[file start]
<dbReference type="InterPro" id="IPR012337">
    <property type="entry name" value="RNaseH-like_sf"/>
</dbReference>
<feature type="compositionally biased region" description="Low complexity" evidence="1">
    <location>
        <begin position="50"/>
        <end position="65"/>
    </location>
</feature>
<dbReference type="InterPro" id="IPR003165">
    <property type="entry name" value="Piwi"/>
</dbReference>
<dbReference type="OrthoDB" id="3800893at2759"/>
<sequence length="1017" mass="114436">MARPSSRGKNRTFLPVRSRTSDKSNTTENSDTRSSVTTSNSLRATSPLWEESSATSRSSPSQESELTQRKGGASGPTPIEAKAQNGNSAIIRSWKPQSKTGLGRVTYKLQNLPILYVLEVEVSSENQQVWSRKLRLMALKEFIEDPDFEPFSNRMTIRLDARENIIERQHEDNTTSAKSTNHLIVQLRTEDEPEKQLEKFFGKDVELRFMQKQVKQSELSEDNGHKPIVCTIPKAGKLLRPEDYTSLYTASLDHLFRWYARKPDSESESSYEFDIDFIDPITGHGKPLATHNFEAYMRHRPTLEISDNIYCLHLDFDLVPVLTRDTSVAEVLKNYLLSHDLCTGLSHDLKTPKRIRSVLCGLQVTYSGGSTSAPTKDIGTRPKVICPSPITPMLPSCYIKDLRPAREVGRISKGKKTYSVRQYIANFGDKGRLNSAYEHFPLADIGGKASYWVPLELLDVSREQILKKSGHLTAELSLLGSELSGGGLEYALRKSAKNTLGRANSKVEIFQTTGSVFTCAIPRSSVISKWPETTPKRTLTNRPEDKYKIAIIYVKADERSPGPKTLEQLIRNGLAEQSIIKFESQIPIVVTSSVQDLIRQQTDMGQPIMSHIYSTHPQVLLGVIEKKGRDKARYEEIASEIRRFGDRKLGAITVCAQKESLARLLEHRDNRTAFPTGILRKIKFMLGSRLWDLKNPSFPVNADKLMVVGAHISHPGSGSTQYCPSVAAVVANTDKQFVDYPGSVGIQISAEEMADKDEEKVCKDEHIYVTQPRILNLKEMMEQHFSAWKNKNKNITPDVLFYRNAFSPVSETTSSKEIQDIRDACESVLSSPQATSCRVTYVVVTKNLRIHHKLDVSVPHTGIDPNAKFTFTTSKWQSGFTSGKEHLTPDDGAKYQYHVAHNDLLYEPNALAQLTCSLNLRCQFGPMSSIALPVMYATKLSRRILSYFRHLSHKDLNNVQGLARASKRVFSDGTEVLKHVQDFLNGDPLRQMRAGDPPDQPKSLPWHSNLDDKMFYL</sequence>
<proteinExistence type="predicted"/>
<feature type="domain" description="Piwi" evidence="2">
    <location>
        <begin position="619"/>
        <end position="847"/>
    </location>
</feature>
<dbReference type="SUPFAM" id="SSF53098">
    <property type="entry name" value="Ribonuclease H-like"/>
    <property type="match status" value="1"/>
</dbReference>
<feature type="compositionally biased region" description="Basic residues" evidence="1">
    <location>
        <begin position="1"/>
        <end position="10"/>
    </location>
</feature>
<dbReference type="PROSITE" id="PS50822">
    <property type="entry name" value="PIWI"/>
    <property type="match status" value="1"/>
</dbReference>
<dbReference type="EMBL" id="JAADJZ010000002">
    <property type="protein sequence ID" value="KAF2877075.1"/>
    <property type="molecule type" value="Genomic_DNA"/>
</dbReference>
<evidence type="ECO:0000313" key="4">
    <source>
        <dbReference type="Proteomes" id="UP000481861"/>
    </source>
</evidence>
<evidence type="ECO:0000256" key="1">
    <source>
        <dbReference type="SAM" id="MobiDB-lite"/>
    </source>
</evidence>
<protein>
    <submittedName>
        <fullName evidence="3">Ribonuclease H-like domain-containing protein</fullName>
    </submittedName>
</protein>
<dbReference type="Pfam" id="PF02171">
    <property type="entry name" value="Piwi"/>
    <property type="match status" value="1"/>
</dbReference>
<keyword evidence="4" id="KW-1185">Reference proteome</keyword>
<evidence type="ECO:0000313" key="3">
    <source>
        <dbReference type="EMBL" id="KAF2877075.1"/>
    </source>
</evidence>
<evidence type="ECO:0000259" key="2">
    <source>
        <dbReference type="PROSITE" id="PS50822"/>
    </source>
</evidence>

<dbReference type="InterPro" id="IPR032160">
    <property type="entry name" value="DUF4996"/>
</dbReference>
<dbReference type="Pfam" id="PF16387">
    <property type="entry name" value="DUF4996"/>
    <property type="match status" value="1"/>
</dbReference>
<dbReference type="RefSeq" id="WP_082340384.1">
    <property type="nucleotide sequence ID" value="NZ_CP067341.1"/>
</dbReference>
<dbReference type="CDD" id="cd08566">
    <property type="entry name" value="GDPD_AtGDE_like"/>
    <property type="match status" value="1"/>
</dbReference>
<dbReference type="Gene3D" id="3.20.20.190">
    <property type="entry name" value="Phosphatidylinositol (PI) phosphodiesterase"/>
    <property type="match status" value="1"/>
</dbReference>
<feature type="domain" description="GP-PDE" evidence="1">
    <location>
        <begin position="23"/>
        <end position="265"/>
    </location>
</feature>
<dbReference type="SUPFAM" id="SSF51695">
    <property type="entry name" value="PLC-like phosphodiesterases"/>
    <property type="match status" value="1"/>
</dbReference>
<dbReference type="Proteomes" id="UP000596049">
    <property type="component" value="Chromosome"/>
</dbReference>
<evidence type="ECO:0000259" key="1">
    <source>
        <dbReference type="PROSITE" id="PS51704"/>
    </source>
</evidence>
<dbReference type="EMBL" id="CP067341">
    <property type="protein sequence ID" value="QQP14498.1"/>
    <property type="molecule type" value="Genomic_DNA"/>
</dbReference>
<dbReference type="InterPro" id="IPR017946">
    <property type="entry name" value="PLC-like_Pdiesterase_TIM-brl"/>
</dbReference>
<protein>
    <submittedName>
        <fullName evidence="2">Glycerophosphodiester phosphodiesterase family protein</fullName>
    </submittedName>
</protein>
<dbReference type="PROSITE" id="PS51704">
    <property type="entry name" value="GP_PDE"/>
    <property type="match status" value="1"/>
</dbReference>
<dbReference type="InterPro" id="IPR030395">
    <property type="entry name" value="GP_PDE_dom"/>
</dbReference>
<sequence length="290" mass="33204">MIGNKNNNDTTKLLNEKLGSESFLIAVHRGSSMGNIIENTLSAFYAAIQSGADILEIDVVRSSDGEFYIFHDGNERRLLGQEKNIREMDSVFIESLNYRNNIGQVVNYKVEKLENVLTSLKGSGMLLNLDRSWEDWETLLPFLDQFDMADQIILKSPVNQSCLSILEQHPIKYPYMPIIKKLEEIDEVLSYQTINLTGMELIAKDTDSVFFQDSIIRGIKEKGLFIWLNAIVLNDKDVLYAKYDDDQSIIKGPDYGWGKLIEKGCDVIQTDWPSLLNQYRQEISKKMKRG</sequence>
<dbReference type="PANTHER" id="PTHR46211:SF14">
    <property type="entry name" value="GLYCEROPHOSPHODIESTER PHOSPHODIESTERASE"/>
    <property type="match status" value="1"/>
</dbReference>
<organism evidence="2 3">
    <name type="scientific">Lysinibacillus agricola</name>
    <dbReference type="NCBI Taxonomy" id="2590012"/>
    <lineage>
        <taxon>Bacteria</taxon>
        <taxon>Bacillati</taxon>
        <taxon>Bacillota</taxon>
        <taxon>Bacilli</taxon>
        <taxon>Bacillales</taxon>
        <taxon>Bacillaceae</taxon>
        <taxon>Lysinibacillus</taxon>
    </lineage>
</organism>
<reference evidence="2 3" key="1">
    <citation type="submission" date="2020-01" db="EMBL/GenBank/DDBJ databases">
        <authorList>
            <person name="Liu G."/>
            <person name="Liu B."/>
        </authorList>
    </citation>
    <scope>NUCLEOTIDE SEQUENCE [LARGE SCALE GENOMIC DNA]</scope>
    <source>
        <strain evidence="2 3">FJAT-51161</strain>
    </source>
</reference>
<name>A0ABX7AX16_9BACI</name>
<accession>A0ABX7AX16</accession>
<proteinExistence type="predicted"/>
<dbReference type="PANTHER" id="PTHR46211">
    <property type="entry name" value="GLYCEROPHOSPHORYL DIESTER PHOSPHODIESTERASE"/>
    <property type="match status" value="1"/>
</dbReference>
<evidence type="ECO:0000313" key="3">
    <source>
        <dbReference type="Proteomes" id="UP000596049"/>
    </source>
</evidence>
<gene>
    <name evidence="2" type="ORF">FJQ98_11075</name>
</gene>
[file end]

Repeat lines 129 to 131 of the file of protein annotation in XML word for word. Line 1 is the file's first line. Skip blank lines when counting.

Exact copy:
</dbReference>
<organism evidence="2 3">
    <name type="scientific">Lysinibacillus agricola</name>